By definition a cell that is a SD would self discharge at an abnormally fast rate to an unacceptable voltage (i.e. 4.2V to 4.0V) over a short (30 days) period of time whereas SDR would be the calculation of a daily voltage loss over an extended period of time.
Taking my test results from my last 14s80p battery build and at an average of 79 days for the SD V drop test the average V drop of 1120 cells was
0.0335V and the average daily "SDR" was calculated to 0.00043V.
1639067170098.png
One thing that is paramount to remember, if you are going to do a SD/Vdrop test, is to measure the cells voltage after it has finished its C/D/C cycle with a proper meter and definitely not count on the Charger /Analyzer for an accurate representation of said voltage.

Now since my powerwall is virtually done, all I have to do is hook up my 4th and final 14s80p battery, and I am now delving into the investigation of AC IR, DC IR, SoH, SD (Self Discharge) and SDR (Self Discharge Rate) and other non destructive cell testing analytical matters as time permits.
I have a lot of mixed tested cells left over from my first build (The Frankenstein Pack) and I am running them through 2 chargers again. The 2 MegaCellChargers that I have and I have just purchased 4 more SKYRC MC3000 for a total of 5. One reason is just to see how the 2 best (in my opinion) charger/analyzers match each other.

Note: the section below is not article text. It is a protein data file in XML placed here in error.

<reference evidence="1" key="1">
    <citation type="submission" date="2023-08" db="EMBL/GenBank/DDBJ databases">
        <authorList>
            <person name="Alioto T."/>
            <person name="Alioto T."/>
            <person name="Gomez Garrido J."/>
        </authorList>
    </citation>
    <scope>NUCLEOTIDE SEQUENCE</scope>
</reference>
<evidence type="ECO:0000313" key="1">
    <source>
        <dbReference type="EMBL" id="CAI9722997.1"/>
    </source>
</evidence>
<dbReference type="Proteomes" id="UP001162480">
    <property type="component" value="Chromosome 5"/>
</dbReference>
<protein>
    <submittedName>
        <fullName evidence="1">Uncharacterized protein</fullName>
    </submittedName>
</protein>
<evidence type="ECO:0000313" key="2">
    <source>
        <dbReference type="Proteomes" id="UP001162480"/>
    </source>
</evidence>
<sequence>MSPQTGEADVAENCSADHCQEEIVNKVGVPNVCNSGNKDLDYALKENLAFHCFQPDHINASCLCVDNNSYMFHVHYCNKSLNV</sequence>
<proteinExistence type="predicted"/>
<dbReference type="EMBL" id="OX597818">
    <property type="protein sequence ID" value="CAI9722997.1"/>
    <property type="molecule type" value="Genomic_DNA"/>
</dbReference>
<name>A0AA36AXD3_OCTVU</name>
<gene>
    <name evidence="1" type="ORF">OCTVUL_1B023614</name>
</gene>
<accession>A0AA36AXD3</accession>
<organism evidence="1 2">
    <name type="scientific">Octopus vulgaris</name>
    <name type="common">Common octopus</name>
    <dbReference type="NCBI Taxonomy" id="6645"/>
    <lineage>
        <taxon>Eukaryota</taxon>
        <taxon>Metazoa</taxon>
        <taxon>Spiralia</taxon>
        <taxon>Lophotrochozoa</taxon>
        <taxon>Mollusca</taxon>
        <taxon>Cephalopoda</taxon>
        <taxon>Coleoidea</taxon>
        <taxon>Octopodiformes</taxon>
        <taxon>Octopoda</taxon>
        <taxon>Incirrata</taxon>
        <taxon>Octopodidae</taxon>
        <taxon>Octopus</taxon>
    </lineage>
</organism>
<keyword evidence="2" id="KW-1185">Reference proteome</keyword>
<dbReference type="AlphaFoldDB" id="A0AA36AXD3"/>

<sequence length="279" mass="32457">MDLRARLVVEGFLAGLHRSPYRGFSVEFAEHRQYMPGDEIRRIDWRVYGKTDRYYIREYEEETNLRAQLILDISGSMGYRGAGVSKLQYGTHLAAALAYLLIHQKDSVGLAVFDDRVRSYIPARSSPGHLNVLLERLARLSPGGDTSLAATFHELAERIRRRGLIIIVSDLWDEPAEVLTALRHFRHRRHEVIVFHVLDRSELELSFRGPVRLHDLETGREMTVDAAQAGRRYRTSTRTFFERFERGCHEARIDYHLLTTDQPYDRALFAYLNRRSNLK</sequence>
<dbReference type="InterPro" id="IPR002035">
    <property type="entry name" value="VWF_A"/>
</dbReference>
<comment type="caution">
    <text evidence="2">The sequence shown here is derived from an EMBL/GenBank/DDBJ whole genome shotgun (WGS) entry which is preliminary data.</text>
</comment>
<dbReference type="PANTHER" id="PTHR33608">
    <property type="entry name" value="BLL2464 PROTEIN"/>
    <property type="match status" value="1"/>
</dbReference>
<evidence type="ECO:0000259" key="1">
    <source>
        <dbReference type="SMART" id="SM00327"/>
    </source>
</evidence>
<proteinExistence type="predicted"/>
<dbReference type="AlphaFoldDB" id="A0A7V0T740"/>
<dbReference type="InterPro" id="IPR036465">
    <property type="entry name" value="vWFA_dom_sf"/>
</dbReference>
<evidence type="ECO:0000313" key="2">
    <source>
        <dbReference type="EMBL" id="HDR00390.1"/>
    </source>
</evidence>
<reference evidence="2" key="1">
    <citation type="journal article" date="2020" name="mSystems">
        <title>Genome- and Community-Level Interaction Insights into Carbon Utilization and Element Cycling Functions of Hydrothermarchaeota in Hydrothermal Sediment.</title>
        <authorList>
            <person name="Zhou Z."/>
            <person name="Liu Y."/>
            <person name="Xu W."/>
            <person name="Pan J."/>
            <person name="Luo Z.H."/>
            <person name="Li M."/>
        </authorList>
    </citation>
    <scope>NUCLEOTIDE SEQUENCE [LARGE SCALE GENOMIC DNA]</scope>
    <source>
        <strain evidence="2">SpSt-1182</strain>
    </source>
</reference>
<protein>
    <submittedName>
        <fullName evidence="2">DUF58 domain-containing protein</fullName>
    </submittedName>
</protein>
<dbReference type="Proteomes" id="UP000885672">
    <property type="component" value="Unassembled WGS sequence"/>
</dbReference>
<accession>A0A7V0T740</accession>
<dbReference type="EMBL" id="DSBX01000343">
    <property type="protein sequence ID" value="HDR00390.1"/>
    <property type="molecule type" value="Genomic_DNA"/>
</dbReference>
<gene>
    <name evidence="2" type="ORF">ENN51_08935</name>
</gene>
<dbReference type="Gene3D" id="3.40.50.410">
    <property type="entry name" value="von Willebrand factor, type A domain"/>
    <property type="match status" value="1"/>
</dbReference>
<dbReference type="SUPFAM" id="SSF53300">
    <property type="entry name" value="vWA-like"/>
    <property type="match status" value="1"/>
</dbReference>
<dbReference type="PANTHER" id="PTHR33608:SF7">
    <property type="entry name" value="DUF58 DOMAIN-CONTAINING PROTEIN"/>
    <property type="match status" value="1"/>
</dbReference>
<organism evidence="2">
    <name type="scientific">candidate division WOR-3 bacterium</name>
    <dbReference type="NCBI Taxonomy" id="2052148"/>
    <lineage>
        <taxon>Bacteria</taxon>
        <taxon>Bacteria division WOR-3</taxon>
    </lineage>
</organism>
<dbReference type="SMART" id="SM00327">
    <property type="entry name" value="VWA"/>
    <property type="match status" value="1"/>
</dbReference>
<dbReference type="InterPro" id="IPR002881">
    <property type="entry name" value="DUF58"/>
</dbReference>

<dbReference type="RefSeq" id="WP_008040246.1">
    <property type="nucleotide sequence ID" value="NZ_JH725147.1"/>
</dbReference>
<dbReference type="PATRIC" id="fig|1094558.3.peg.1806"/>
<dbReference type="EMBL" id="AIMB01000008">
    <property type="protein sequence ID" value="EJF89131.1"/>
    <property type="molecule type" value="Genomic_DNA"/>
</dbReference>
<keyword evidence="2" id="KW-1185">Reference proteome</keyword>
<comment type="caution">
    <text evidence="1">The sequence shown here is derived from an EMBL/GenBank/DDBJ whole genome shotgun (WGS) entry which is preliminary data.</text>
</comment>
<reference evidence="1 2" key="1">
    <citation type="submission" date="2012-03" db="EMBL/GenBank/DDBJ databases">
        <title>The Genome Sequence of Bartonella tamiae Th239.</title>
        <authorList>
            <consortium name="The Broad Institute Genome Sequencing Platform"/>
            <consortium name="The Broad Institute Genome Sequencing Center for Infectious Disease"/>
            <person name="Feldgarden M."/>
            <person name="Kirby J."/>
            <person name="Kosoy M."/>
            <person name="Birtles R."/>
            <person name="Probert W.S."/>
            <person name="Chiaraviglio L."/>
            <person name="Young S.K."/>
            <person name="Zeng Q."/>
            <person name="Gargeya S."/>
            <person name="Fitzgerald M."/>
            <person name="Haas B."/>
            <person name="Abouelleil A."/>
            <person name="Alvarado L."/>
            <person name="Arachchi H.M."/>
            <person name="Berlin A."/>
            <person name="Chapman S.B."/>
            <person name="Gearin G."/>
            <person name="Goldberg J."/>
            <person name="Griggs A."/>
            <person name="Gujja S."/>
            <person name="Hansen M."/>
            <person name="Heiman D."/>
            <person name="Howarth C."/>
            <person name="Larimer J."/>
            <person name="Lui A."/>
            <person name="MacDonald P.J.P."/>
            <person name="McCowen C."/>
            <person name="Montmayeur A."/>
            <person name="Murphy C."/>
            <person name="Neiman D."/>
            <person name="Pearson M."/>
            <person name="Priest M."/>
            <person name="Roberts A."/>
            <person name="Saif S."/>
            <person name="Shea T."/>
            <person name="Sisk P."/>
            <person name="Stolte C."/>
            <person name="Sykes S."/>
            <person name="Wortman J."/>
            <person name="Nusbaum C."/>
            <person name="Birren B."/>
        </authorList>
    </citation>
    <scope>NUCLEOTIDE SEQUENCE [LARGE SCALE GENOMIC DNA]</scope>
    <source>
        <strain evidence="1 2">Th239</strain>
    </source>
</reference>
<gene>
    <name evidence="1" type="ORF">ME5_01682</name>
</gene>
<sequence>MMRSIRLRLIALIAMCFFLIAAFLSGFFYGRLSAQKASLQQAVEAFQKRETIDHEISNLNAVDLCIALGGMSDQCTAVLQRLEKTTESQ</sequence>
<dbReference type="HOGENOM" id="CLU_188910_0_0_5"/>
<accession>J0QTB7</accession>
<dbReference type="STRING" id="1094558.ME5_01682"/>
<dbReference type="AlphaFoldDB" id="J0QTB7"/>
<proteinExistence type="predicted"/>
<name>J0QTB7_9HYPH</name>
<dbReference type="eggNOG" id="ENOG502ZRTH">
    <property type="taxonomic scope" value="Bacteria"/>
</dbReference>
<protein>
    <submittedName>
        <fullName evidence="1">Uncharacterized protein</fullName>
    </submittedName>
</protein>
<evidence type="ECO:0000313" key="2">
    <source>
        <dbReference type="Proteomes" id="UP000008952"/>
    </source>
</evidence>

I will have a fire sale on all my other charger/analyzers soon.
As I am digging through all my "extra" cells I am trying to gather same manufacturer and model numbers together to test.
Since I first tested these 6000+ cells starting Dec 2018 to August 2019 and after a V drop test, chose just 1120 of the best cells, I have a bunch of cells that were just put aside with a "full" charge.
So I am now measuring IR and V again and testing these cells.
This brings me to several points.
High IR does not necessarily indicate a "SD" or a "SDR" cell. However it will most likely indicate that the SoH is certainly not up to par.
These cells have been sitting for at least a year at "full" charge and in this example are all LGDAS31865 or the ICR18650S3 series from LG
cells. These cells have a high IR from the get go. Manufacturer spec ≤80mΩ as it is a low drain workhorse cell for many applications.
This is an unusual cell as it can have a quite high IR yet perform well.
So looking at the sheet you will see I sorted by highest IR and the first cell you see has an IR of 203.56mΩ yet the voltage is 4.096V (cell has been sitting for at least a year) and tested just now with a 68% SoH.
The second cell with an IR of 177.35mΩ still has a voltage of 4.08V yet falls flat on the capacity test.